Charges against employers with fewer that 20 employees can be filed with the Indiana Commissioner of Labor who is required by law to investigate complaints of age discrimination.
What happens after an EEOC charge is filed?
The EEOC will assign an investigator to the case. The investigator will consider all evidence which the employee may wish to submit in support of his position. The investigator will also contact the employer and get its position.
What happens after the EEOC completes its investigation?
After the EEOC completes its investigation, it will decide whether it believes that age discrimination occurred. If the EEOC finds against the employer, it will attempt to work out a settlement with the employer after first consulting with the employee. If no settlement is reached, the EEOC can either sue the employer on behalf of the employee, or it will send the employee what is known as a "right to sue" letter. Once such a letter is sent, the employee has a period of ninety (90) days within which to file an age discrimination lawsuit. Such a lawsuit will normally be filed in federal court.
What happens if the EEOC decides that there was no age discrimination?
An employee is still entitled to pursue his claim by filing a lawsuit against the employer within ninety (90) days of receipt of a "right to sue" letter from the EEOC. The employee has the same right to pursue his claim in a court of law as if the EEOC had decided in his favor.
How does someone find a lawyer to represent him if it is necessary to file a lawsuit?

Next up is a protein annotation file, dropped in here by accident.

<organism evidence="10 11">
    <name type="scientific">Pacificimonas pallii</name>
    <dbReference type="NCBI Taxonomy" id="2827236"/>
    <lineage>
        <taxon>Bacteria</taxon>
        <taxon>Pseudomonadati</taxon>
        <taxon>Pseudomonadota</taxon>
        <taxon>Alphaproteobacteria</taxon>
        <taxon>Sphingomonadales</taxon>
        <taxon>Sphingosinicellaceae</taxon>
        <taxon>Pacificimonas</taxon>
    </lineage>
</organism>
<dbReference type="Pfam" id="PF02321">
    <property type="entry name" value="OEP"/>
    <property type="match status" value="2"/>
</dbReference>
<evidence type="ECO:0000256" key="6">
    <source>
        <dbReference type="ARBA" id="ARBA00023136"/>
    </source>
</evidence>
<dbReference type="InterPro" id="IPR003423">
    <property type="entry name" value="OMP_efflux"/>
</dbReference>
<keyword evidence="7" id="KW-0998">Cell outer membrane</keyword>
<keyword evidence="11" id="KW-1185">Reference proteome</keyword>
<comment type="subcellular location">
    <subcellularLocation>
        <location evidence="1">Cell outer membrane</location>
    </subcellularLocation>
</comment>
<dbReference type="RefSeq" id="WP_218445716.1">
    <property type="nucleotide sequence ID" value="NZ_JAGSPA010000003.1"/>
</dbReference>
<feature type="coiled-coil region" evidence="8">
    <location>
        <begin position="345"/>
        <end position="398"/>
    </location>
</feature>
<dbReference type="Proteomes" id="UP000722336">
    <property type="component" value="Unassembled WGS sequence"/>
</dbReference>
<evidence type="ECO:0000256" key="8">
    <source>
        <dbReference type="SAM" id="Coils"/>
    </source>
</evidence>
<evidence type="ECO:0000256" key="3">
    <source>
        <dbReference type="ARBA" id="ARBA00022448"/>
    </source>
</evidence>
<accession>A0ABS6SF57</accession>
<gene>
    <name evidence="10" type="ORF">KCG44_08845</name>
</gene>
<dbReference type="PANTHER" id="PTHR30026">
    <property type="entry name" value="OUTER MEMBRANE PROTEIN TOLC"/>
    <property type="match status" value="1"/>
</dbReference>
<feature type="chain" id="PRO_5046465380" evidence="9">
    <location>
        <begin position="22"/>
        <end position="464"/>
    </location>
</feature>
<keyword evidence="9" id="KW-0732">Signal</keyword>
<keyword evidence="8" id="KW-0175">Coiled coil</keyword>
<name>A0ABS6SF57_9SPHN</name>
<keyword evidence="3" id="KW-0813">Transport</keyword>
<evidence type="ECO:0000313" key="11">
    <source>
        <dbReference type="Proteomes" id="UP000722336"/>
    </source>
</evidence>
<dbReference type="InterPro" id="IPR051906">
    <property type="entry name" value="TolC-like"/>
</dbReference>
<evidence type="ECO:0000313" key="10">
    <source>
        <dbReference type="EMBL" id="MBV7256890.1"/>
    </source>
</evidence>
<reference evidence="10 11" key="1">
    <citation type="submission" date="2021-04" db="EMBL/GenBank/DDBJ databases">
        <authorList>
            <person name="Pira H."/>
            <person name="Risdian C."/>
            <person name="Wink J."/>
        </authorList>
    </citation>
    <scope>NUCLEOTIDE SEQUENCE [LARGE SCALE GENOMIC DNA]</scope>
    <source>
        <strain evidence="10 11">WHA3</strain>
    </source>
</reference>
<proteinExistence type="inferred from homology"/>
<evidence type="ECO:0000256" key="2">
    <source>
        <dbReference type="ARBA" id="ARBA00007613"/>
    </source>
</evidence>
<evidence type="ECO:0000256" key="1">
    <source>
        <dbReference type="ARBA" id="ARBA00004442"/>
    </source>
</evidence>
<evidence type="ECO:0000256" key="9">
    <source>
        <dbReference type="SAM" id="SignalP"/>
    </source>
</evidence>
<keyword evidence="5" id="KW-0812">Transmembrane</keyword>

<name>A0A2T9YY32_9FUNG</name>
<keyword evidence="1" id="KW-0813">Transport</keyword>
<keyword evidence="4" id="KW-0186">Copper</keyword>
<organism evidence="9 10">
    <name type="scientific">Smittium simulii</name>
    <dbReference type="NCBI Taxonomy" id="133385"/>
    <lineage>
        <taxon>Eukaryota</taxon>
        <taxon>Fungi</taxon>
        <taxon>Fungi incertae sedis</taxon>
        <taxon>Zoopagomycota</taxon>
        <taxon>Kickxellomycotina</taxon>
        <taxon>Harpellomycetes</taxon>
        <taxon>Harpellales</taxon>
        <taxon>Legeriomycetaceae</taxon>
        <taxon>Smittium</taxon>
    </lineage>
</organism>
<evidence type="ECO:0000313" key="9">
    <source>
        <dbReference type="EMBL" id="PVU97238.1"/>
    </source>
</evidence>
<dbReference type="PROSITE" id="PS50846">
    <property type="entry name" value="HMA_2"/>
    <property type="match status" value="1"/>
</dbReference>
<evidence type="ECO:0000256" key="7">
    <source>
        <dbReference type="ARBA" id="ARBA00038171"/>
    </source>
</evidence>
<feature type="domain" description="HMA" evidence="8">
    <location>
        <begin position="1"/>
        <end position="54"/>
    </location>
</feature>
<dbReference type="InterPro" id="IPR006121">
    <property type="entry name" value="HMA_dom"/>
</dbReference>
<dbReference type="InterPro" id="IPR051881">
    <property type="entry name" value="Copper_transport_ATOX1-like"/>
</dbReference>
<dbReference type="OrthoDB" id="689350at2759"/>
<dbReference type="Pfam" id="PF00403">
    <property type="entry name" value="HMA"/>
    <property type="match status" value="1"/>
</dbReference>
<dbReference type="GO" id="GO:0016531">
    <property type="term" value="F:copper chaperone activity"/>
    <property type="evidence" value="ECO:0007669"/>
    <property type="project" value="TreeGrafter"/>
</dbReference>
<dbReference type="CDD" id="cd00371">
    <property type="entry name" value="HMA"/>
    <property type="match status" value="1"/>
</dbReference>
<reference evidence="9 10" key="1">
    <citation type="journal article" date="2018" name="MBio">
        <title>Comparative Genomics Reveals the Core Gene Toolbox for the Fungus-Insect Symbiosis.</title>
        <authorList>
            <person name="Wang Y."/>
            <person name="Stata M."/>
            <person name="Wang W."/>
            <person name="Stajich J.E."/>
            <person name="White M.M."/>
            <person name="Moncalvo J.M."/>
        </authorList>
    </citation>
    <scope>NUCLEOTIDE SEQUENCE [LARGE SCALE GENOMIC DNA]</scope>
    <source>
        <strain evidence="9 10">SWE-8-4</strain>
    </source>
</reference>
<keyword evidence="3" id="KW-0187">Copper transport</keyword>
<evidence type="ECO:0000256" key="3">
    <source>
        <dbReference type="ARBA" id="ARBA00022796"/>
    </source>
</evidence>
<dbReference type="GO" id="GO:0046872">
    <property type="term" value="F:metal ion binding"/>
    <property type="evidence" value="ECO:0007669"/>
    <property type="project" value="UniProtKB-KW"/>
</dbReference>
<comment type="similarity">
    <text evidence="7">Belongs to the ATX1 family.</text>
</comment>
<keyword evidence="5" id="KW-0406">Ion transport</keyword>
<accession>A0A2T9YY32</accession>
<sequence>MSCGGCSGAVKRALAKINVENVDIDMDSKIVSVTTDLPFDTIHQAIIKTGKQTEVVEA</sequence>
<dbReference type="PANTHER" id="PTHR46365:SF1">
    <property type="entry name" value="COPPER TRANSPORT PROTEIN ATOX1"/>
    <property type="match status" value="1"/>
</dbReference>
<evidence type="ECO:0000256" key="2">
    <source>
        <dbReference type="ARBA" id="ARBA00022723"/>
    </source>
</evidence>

There are many lawyers in private practice who handle employment discrimination cases. What the lawyer may charge for taking the case is determined by agreement. Some lawyers will take cases on what is known as a "contingent fee" basis, which means that the lawyer's fee is based upon a percentage of the amount of money which is collected. If nothing is collected, no fee is owed. If an employee cannot find a lawyer to handle the case, there are governmental and non-governmental organizations who provide legal assistance to individuals who are not financially able to hire their own attorney. Lawyers are sometimes more willing to take employment discrimination cases than other lawsuits because the employer is required to pay the employee's legal fees if the employee wins the case.
What can an employee get if he wins an age discrimination lawsuit?
An employee is entitled to receive back pay and lost benefits. The federal law also provides for "double damages" to employees who have been discriminated against because of their age when the employer's violation was willful. An employee who has been discharged is entitled to be reinstated to his former job, or where reinstatement may not be practical, to recover what is known as "front pay". The employee if successful can also recover attorneys fees from the employer.
Does an employee who loses an age discrimination case have to pay the employer's legal fees?
No, unless it can be shown that the employee acted in bad faith or had no reasonable grounds for filing the lawsuit.
With whom should I talk if I need more information?
You should call the EEOC at the numbers given above or contact a lawyer who is knowledgeable about employment discrimination law.
Thanks to Robert L. McLaughlin of Wooden & McLaughlin for his assistance with this article.
Last revised: 7-2003
LSC Code: 1210505